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J Exp Psychol Hum Percept Perform. 2015 Feb;41(1):167-85. doi: 10.1037/a0038306. Epub 2014 Dec 8.

The contributions of central and peripheral vision to expertise in basketball: How blur helps to provide a clearer picture.

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Institute of Human Performance, University of Hong Kong.
School of Human Movement Studies, University of Queensland.
MOVE Research Institute.
School of Sport, Carnegie Faculty, Leeds Beckett University.


The main purpose of this study was to examine the relative roles of central and peripheral vision when performing a dynamic forced-choice task. We did so by using a gaze-contingent display with different levels of blur in an effort to (a) test the limit of visual resolution necessary for information pick-up in each of these sectors of the visual field and, as a result, to (b) develop a more natural means of gaze-contingent display using a blurred central or peripheral visual field. The expert advantage seen in usual whole field visual presentation persists despite surprisingly high levels of impairment to central or peripheral vision. Consistent with the well-established central/peripheral differences in sensitivity to spatial frequency, high levels of blur did not prevent better-than-chance performance by skilled players when peripheral information was blurred, but they did affect response accuracy when impairing central vision. Blur was found to always alter the pattern of eye movements before it decreased task performance. The evidence accumulated across the 4 experiments provides new insights into several key questions surrounding the role that different sectors of the visual field play in expertise in dynamic, time-constrained tasks.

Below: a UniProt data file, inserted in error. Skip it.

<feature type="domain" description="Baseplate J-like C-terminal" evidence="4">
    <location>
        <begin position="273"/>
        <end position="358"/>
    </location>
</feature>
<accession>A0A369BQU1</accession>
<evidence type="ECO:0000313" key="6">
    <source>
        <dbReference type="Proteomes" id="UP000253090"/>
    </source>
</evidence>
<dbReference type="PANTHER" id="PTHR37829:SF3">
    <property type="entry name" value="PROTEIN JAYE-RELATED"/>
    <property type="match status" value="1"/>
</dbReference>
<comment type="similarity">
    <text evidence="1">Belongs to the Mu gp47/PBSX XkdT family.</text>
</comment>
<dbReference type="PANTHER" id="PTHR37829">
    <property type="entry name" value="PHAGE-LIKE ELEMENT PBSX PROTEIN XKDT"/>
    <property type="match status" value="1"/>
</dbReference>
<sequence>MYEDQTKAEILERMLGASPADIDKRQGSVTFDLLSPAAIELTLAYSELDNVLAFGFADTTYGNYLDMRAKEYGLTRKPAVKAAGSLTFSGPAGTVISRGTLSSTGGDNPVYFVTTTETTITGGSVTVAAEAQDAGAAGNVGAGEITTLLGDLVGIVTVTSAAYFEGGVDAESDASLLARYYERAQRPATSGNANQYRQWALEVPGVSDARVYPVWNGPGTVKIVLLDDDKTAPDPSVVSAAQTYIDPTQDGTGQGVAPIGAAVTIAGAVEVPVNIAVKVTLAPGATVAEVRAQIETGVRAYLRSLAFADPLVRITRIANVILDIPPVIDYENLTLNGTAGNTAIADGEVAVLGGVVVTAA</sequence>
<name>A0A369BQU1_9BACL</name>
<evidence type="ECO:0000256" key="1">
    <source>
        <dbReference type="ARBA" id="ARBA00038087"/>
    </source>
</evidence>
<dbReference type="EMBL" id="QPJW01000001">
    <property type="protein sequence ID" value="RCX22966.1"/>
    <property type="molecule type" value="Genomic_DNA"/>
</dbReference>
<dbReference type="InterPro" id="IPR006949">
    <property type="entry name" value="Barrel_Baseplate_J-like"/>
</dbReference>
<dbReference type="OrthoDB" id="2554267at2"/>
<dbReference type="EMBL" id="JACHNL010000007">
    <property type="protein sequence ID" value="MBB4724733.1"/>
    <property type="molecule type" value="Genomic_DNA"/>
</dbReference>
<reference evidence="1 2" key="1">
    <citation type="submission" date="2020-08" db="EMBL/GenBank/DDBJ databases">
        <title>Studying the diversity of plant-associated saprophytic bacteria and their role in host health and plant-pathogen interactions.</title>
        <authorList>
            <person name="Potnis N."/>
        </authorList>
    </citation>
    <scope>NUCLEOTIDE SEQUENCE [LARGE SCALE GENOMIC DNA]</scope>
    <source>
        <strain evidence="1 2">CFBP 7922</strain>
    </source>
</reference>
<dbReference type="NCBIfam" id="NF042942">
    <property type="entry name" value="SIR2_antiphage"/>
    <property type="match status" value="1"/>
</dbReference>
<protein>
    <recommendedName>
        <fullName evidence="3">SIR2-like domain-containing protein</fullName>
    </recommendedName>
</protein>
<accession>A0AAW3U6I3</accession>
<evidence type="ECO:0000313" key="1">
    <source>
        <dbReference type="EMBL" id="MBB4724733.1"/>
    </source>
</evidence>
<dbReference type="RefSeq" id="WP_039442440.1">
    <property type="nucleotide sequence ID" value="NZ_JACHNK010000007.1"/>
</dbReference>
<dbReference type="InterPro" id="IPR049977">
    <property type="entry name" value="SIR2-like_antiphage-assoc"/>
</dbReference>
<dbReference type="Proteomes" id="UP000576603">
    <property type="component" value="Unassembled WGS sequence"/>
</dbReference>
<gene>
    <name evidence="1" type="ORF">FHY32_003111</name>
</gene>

[Indexed for MEDLINE]

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